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06-13-2015, 09:36 AM   #16
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QuoteOriginally posted by ColColt Quote
I could be wrong but I don't think they make a MF dedicated scanner.
The Plustek OpticFilm 120 is a MF dedicated scanner. I use one but there are some bugs in its operation.
Some of the best scanning results I have seen were from a Heidelberg Topaz flatbed. The newer version called the Nexscan F 4200 is also good but big, heavy and rare.

06-13-2015, 10:51 AM   #17
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Hmmm...a lot of information here and some conflicting. I have a couple of scanners and experience with 120 (6x7) on a quality flatbed. My observations go like this:
  • Lab scans may be a hit or miss proposition. High pixel resolution or size of the final files is not an indication of quality. 50 million pixels of garbage is still garbage.*
  • A quality lab scan will cost money...generally more than you would want to spend just for posting to the Web
  • True drum scans are the gold standard, not so much because of dpi resolution, but because of dynamic range
  • Virtual drum scans (Flextight) are the next step down from a drum scan
  • There are dedicated 120 film scanners with many enthusiastic owners. Real world scan resolutions for models available new range from 3200 dpi to 3500 dpi for conventional units with the two Flextight models able to deliver 3200 dpi.**
  • Dynamic range for scanners can not be generalized by scanner type (flatbed vs. all others). There is some overlap between dedicated film scanners and flatbed models with the better flatbeds having better dynamic range (V700 dMax = 4.0) than mid-level dedicated models.
  • Scan resolution (real world dpi) for non-commercial units is roughly a matter of price
  • Real world dpi (the limit for actual capture detail) is often quite different than the numbers on the spec sheet
  • The better non-commercial flatbed scanners have a real world scan resolution no better than about 2400 dpi. Mid-level flatbed scanners are somewhat lower. Scan Dig includes both resolution and dynamic range testing and is a good resource for comparison. ScanDig Scanner Reviews
  • Aftermarket negative holders can significantly improve flatbed scanner results by allowing fine tuning of height, less sag, and adding the option of wet mount to glass
  • A quality optical path along with negative flatness are the two key requisites for good scan results. If either is compromised, poor results follow.
  • The better flatbed scanners can product perfectly acceptable results for medium format due to the size of the negatives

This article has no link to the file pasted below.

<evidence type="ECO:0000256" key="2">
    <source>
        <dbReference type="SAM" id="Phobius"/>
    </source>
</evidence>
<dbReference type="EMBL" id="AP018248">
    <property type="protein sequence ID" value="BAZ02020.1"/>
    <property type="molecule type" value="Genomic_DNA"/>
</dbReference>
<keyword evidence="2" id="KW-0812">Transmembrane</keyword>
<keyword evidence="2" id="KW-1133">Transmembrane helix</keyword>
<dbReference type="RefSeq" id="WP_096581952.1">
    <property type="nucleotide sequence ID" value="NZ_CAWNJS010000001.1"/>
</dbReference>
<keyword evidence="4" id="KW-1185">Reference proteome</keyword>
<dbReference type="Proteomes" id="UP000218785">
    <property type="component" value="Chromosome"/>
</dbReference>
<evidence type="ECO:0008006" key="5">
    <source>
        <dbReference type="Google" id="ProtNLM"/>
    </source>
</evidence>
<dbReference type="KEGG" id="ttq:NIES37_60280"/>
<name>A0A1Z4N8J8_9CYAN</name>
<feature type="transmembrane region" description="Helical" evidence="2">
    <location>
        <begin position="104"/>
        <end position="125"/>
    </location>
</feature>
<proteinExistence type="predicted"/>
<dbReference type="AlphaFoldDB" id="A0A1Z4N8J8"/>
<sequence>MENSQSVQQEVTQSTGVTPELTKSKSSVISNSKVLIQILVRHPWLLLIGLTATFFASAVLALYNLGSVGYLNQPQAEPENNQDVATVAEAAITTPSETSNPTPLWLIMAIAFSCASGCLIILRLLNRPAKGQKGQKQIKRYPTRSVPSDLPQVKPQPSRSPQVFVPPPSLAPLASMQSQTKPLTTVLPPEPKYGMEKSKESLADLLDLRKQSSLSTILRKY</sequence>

The last point comes home when you actually start doing scans. A modest scan resolution goes a long way when the negative is large. Consider 1200 dpi with a 6x7 negative:
7 x 0.39 x 1200 = 3276 pixels
6 x 0.39 x 1200 = 2808 pixels
That is a fairly nice size (9.2 megapickles) for many purposes including fine quality prints to 8x10 at 300 dpi. Downsample 1/3 and you have a nice size to post to the Web. Bump the the scan resolution up to 2400 and you get 38 megapickles. That is high enough for government work, I'd say and good enough for 16x20 print. Yes, I know...A 6x7 negative is good for a print much larger than that, but who owns a printer able to handle the big paper. For larger stuff, a custom scan and print are more cost-effective.

For a 645 negative, the numbers are not quite so good, but you can still get very serviceable scans at a modest price point using a flatbed. Moving up, a 4x5 negative with a 2400 dpi scan is over 110 megapickles.***

Summary: A modestly-priced flatbed will probably work fine for hobby work. For a few hundred more dollare, one of the top-end Epson models will make you happy for most hybrid workflows.


Steve

* It was the poor quality of minilab scans that drove me to buy my first scanner. Oh, and do not be deceived regarding even pro lab scans. The owner of one of local pro labs told me that they fulfill scan requests for 35mm at the Walgreens down the street and 120 stuff with a guy they know who does them on an Epson V700.

** The Flextight values are based on tests done at ScanDig. While the resolution values are in the same neighborhood as models from Plustek and Pacific Imaging (Reflecta), the advantage of the Flextight is in dynamic range (dMax = 4.6/4.9 vs. 3.6/4.0).

*** For completeness, I should mention that the price point for used drum scanners is competitive to a dedicated 120 film scanner. If you have the space (they are not compact) and the patience of Job (the work flow is fiddly and time consuming) and don't mind cobbing together a computer to support the beast (SCSI interface and old software requiring old operating system) a drum might fit the bill.

Last edited by stevebrot; 06-13-2015 at 11:45 AM.
06-15-2015, 11:58 AM   #18
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The V600 arrived today and looks good. No instructions as to how to use it, however; so, I went to Epson's website to download a copy. Looks like they could have included a user's manual with it without having to resort to a download. With over some 150+ pages looks like it may be a couple days before I can use it. I'm a stickler for reading instructions first. You natural instincts say go ahead and do it but I've learned that's not always the best attempt.

It looks like I'm going to have to resort to using it upstairs with the Windows 7 computer as the one I use the most, an old Vista computer, is downstairs and no room on the desk to raise the lid.
06-15-2015, 04:52 PM   #19
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i managed to get one photo scanned of a bride I did her formals of about ten years ago...still working on figuring things out with the software..



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